In 1837 James Scott and Duncan Stewart became the official tenants of the distillery. They named it Edradour 'between two rivers'.

In 1938 Irvin Haim becames legal owner of the distillery. He was a mafia gangster from New York.

During the early times the distillery mostly produced for the blend industry. The most famous brands were House of Lords and Kings Ransom. In 1986 the first 10-year-old Edradour was launched and the success story of the Edradour single malt Scotch whisky began.

In the year 2002 Andrew Symington, owner of the independent bottler Signatory Vintage, bought Edradour for 3,5 million pounds.

In 2003 Edradour introduced the first heavily peated malt: the Ballechin heavily peated.

In the following years up until now Andrew Symington put a lot of effort into the refurbishing and renewing of the distillery. New dunnages were built, the old malt barn was refurbished and a larger hall was built to hold events. Finally in 2012 Andrew Symington was honoored by becoming one of the Masters of the Quaich.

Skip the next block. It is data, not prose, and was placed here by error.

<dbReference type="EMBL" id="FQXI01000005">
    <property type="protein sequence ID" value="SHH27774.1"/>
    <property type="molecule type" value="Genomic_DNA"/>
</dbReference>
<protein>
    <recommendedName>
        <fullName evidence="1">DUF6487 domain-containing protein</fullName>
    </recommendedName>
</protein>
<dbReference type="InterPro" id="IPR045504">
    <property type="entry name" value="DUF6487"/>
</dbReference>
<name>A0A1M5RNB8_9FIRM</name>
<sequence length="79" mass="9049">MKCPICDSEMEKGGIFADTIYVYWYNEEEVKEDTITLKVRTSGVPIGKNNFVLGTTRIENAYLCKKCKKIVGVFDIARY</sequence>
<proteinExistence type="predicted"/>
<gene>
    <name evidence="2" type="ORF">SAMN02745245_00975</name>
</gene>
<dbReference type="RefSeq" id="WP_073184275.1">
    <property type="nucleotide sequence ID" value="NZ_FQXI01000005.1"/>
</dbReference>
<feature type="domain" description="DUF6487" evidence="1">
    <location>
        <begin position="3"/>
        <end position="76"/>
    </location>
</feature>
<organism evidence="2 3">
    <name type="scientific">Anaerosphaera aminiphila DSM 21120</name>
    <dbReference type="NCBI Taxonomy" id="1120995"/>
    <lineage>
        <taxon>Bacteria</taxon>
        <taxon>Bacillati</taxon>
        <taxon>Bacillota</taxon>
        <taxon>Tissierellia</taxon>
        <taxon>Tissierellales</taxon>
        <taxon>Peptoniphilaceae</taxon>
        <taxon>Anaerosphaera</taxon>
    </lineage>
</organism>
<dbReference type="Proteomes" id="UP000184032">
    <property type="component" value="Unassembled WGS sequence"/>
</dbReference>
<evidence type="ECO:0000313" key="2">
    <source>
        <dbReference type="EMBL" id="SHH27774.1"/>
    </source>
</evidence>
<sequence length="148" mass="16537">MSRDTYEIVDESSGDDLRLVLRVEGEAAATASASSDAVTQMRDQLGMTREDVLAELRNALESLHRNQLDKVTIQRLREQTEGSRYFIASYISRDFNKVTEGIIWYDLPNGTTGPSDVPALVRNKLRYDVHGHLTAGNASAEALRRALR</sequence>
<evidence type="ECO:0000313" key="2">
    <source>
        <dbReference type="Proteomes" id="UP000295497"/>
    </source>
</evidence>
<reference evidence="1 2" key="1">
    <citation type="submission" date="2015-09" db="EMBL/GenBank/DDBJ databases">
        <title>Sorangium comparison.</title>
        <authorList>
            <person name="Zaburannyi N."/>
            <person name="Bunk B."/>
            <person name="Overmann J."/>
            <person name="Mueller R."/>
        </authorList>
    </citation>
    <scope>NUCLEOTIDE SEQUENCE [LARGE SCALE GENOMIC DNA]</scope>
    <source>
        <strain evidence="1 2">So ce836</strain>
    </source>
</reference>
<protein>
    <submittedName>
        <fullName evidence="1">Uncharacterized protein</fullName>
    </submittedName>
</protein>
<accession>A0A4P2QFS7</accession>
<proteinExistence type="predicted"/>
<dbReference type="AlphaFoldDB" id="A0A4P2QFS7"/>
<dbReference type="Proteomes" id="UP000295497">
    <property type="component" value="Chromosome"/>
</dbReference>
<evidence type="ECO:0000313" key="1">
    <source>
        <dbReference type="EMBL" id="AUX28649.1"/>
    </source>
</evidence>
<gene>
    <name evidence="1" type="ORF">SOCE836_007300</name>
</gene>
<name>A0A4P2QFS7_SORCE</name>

The Visitor Centre

The visitor centre is open from mid-April until mid-October. The tour is very nice. You see all the production steps of the Edradour distillery. In all the old buildings you also learn a lot about the history of whisky making and some important facts about whisky.There is also a shop, a cafe, tasting bar and the New Caledonia Hall to hold events. The New Caledonia Hall is built into the dunnage so there are windows through which you can watch the whisky mature.

Chronological rating history